Study abroad, as a component of the academic curriculum within higher education, has increased nearly threefold in the past 20 years (Dwyer, 2004).1 As a result, the types and number of program offerings have also become much more numerous and varied. Programs differ not only in location, but also in length, curricular focus, language of instruction, extra-curricular involvement, academic setting, student accommodations, and in many other ways. In addition, there are many types of providers of study abroad: foreign institutions offering direct enrollment to U.S. students, one-to-one exchange programs between U.S. and foreign institutions, programs run by individual institutions solely for their own students, large institutionally managed programs open to students from any institution, and hundreds of professionally managed programs run by for-profit study-abroad organizations. The ways in which programs differ have become so numerous and varied that it has become difficult for administrators and students to know which programs best suit particular academic or personal goals.
Answering the “which program is best” question requires an understanding of the reasons why students enroll in study-abroad programs. The reasons are legion: from a public policy perspective the rationale can be to better prepare people to compete in a global economy; from an educational perspective it can be to develop particular knowledge (e.g., language competence) or expertise (e.g., regional political dynamics); and from a student perspective it can be to prepare for life after college, develop new knowledge and expertise, and/or have an interesting adventure and break from regular college classes. Regardless of the rationale, study abroad has become a part of undergraduate education that students expect to experience. Additionally, more and more institutions are adopting study-abroad components as a requirement for graduation.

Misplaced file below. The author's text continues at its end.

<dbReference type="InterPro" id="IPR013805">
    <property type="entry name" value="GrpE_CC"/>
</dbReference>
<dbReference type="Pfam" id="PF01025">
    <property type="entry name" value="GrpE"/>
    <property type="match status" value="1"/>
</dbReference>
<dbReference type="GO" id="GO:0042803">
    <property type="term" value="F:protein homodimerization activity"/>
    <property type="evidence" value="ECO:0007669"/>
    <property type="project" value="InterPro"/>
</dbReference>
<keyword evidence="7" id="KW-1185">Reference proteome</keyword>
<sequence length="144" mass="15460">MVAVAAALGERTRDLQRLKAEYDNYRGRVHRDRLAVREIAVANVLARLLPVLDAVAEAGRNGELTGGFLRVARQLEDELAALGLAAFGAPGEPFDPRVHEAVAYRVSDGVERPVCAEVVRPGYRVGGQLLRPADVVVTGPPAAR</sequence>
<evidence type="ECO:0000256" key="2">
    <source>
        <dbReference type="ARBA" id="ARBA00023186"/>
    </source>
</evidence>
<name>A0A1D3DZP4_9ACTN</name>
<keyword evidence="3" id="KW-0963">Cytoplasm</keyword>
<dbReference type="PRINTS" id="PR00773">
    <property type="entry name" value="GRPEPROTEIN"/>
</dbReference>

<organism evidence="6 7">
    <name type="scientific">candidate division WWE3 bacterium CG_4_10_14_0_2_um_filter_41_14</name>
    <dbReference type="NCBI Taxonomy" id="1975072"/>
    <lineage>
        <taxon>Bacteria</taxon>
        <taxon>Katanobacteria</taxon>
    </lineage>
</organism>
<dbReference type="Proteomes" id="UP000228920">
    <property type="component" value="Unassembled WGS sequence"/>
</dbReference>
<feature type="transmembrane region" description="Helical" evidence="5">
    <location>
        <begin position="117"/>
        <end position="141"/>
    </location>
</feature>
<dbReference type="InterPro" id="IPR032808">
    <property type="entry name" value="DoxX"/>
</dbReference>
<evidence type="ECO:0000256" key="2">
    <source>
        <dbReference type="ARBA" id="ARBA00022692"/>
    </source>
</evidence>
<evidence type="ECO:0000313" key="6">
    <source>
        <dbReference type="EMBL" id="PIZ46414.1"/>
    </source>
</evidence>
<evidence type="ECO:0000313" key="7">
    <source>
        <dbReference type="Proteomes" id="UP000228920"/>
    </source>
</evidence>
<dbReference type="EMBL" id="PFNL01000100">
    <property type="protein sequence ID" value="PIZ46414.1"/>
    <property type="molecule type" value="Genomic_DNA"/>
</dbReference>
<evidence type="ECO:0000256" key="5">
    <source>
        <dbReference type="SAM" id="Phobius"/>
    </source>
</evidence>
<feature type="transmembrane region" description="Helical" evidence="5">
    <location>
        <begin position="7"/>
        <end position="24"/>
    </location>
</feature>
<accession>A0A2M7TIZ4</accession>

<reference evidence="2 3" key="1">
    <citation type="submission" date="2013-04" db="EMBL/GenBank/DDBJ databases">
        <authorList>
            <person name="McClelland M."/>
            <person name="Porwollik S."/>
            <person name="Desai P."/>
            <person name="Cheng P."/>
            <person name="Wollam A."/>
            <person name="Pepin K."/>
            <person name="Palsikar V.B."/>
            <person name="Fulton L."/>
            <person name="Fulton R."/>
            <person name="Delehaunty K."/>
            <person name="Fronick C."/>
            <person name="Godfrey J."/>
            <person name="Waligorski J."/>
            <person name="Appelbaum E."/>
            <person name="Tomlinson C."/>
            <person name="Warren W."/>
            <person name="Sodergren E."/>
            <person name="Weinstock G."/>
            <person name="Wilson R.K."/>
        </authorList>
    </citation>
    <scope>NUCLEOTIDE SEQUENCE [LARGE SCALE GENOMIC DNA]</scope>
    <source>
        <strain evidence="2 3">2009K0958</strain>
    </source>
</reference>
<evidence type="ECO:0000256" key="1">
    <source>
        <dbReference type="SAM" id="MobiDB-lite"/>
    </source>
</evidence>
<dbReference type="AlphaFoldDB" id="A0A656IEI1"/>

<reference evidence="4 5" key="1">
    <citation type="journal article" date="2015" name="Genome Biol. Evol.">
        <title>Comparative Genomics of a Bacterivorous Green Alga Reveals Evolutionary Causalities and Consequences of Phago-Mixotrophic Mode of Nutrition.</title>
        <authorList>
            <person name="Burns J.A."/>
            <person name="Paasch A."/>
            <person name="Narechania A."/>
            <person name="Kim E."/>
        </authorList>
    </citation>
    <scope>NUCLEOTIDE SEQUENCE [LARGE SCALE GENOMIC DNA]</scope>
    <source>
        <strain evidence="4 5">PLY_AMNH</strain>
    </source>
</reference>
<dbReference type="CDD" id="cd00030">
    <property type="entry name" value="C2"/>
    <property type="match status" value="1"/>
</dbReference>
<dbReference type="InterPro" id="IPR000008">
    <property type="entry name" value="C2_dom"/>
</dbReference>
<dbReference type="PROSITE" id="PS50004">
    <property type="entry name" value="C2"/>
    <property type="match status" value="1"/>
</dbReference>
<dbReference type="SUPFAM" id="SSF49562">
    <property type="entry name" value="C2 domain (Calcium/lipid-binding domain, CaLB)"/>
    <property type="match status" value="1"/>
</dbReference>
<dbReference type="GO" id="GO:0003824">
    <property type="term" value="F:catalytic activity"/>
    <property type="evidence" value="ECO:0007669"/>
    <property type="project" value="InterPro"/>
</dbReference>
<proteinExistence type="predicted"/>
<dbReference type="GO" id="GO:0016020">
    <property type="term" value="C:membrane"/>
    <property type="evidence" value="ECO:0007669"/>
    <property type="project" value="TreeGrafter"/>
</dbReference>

Because students, faculty, and administrators all value study abroad as a vital component of education, and resources expended continue to grow, institutions need effective ways to assess the educational outcomes associated with the programs their students choose. Although institutions routinely administer post-study-abroad evaluation instruments, the methods used are typically student reports of satisfaction with the experience. Little attention is paid to program design and specific learning outcomes; in particular, the relationship between program design and learning outcome is virtually unexplored.